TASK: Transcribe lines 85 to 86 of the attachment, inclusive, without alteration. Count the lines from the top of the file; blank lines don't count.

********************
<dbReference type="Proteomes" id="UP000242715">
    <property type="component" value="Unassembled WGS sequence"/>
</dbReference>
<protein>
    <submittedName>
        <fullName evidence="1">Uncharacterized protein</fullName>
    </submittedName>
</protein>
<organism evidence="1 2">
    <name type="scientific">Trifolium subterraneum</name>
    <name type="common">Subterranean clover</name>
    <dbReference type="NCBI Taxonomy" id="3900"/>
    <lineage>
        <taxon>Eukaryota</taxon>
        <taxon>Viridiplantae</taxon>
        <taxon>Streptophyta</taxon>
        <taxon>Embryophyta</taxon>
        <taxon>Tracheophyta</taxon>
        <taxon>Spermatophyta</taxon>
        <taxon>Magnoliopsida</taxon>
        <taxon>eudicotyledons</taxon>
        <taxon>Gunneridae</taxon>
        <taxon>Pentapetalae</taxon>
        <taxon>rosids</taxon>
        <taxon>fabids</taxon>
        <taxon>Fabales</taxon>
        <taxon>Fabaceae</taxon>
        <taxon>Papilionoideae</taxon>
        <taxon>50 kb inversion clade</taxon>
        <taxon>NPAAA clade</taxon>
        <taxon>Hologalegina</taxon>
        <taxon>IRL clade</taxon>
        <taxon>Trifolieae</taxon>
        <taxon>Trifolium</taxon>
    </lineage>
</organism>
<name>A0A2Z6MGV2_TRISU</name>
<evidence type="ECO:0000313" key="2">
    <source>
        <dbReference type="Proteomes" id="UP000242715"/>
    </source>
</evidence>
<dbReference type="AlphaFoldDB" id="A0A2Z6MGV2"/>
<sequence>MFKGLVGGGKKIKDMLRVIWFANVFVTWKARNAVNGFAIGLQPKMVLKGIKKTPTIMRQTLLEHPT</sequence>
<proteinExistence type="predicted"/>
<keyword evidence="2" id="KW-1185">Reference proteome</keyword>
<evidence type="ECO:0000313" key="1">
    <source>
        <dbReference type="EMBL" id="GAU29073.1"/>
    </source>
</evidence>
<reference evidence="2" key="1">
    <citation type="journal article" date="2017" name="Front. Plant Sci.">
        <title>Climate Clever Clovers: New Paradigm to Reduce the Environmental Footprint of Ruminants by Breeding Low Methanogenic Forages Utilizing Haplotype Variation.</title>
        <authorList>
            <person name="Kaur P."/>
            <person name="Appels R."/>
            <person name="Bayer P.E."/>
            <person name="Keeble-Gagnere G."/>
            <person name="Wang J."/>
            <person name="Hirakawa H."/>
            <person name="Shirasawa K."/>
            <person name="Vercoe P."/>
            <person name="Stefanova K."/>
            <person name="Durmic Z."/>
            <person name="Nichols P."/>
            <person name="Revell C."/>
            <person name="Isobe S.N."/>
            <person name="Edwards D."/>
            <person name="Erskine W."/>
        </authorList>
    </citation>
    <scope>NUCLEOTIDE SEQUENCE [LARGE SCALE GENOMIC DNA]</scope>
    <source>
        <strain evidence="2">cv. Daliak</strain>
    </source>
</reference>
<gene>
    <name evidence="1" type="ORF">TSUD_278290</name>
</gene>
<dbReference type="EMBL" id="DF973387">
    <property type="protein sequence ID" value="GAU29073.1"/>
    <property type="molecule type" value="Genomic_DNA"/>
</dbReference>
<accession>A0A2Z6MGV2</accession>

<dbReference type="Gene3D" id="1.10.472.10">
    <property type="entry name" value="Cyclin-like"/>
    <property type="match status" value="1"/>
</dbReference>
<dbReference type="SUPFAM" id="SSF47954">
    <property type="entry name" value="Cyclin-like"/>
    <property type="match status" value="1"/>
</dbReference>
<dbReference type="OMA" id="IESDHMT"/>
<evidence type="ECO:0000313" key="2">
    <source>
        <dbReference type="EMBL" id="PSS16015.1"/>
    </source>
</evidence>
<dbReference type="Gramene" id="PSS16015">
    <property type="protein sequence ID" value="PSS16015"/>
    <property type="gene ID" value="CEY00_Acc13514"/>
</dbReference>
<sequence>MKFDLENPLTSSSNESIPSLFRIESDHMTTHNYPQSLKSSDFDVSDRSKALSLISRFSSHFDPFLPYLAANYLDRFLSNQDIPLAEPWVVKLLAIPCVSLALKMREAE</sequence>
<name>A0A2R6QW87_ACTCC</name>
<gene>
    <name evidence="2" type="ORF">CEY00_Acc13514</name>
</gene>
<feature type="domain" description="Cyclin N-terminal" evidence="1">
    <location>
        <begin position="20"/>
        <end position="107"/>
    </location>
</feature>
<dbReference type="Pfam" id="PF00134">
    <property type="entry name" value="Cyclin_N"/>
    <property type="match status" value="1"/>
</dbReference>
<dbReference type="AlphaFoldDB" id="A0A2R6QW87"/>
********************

<accession>A0A2Z6MGV2</accession>

<dbReference type="Gene3D" id="1.10.472.10">